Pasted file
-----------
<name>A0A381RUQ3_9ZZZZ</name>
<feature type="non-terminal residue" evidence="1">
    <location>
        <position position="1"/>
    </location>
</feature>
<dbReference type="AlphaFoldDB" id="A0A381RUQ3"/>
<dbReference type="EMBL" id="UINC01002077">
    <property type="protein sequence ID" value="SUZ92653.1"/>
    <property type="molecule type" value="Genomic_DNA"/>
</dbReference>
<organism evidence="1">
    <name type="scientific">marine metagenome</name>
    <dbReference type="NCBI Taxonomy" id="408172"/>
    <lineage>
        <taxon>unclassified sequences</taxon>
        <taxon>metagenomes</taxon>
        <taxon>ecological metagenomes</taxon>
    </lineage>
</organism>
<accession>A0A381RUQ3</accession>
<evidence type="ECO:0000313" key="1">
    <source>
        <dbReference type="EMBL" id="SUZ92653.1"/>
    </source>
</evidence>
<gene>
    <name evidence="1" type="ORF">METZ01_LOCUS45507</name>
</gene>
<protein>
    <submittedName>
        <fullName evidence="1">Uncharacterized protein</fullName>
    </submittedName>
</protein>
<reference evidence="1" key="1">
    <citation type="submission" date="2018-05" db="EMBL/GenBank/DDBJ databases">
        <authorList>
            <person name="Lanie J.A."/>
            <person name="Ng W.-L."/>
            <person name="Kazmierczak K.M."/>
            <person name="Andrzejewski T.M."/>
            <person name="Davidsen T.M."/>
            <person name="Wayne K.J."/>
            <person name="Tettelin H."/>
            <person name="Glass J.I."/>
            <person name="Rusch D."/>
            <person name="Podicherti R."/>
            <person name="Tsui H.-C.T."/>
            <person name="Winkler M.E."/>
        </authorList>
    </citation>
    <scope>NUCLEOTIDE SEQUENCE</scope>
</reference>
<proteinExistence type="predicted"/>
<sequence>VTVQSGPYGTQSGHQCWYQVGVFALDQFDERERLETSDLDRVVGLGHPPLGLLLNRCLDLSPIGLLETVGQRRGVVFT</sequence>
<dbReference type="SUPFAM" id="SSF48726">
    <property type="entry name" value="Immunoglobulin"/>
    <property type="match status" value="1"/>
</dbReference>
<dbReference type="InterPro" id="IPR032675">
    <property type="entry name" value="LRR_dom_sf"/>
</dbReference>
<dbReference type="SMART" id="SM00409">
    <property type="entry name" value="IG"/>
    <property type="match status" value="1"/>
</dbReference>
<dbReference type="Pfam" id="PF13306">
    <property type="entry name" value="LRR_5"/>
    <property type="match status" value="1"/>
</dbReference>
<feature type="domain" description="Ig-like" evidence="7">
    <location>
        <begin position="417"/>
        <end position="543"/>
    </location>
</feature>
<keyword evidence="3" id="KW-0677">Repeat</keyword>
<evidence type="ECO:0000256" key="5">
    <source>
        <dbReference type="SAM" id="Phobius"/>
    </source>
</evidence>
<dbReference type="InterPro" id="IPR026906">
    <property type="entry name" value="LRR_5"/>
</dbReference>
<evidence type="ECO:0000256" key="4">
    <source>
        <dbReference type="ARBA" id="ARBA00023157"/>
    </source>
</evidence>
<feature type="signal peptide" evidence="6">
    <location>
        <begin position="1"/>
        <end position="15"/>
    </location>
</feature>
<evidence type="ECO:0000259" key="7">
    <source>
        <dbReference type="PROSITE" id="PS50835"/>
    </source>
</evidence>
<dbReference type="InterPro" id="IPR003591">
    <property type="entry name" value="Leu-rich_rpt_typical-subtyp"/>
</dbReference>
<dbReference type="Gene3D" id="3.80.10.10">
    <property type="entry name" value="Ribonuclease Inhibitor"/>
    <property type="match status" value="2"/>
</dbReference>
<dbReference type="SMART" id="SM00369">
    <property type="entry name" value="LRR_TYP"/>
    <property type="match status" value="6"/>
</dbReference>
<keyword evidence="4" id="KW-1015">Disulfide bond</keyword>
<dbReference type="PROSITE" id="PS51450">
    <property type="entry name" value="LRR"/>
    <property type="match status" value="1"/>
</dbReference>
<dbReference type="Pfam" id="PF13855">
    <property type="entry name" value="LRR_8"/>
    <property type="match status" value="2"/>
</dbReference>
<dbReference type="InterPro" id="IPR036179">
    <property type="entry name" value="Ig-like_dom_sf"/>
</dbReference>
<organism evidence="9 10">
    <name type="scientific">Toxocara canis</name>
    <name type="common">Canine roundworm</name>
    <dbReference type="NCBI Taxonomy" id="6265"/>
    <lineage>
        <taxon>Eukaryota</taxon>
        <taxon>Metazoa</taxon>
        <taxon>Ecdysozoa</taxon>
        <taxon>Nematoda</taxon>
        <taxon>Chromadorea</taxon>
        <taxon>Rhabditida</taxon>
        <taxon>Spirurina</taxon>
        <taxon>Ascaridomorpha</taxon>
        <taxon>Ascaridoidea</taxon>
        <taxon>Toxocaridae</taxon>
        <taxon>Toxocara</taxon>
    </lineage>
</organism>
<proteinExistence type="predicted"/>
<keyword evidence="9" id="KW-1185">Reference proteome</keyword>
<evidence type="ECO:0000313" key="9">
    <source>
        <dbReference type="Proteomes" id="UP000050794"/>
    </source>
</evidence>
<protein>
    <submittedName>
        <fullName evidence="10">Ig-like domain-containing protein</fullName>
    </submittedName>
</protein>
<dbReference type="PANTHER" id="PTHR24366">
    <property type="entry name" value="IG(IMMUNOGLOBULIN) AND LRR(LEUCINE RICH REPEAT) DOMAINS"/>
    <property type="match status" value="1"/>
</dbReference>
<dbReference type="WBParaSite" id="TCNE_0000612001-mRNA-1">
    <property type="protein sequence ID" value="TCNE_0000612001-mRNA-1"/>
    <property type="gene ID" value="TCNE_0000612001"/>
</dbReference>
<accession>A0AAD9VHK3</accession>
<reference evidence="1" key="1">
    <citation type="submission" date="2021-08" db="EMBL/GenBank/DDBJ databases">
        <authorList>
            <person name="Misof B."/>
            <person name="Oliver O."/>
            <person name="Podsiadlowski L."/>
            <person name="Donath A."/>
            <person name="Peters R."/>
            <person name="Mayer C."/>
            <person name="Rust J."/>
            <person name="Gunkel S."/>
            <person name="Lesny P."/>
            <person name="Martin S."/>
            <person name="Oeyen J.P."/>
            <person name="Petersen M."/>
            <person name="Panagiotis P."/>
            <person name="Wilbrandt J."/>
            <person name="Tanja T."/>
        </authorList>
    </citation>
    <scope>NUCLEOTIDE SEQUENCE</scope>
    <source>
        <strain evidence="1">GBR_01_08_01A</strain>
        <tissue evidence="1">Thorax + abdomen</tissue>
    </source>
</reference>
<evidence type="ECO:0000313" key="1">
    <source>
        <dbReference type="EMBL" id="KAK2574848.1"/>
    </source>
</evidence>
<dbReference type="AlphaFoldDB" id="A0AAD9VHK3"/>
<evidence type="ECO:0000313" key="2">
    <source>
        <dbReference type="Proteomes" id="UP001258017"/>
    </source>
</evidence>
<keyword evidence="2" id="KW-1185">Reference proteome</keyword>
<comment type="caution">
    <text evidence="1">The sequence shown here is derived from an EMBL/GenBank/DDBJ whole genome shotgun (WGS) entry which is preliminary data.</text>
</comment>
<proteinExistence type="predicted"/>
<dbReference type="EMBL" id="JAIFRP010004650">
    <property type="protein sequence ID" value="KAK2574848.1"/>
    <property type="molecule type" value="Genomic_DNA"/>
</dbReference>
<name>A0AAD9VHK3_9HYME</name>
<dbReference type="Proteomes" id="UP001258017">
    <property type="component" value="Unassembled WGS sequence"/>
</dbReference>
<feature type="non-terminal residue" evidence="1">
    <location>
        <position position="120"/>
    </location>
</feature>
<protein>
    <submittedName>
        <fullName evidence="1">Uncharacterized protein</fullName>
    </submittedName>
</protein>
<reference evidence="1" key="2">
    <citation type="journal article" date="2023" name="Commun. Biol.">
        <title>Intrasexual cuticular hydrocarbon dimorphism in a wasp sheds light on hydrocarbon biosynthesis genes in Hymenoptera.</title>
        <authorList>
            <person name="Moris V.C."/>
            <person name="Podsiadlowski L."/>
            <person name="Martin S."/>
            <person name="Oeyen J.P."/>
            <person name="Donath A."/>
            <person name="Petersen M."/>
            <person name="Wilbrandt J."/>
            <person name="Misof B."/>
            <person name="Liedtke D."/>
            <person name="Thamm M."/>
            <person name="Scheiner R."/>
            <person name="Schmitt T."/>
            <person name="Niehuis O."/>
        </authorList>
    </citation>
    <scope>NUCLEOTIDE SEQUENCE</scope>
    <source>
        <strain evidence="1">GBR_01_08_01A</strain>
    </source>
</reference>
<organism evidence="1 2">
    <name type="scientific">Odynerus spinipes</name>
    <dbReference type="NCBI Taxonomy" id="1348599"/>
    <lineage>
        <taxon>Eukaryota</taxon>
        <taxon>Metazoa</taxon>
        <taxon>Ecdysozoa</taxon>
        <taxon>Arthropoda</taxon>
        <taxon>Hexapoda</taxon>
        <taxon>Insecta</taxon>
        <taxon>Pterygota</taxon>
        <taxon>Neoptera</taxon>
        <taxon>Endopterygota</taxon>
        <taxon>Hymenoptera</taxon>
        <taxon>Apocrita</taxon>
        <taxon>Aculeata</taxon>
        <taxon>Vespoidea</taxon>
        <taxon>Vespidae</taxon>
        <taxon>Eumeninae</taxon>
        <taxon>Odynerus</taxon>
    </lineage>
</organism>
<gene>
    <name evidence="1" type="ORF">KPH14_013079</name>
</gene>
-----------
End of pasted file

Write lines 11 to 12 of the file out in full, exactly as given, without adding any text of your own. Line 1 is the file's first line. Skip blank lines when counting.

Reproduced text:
</dbReference>
<organism evidence="1">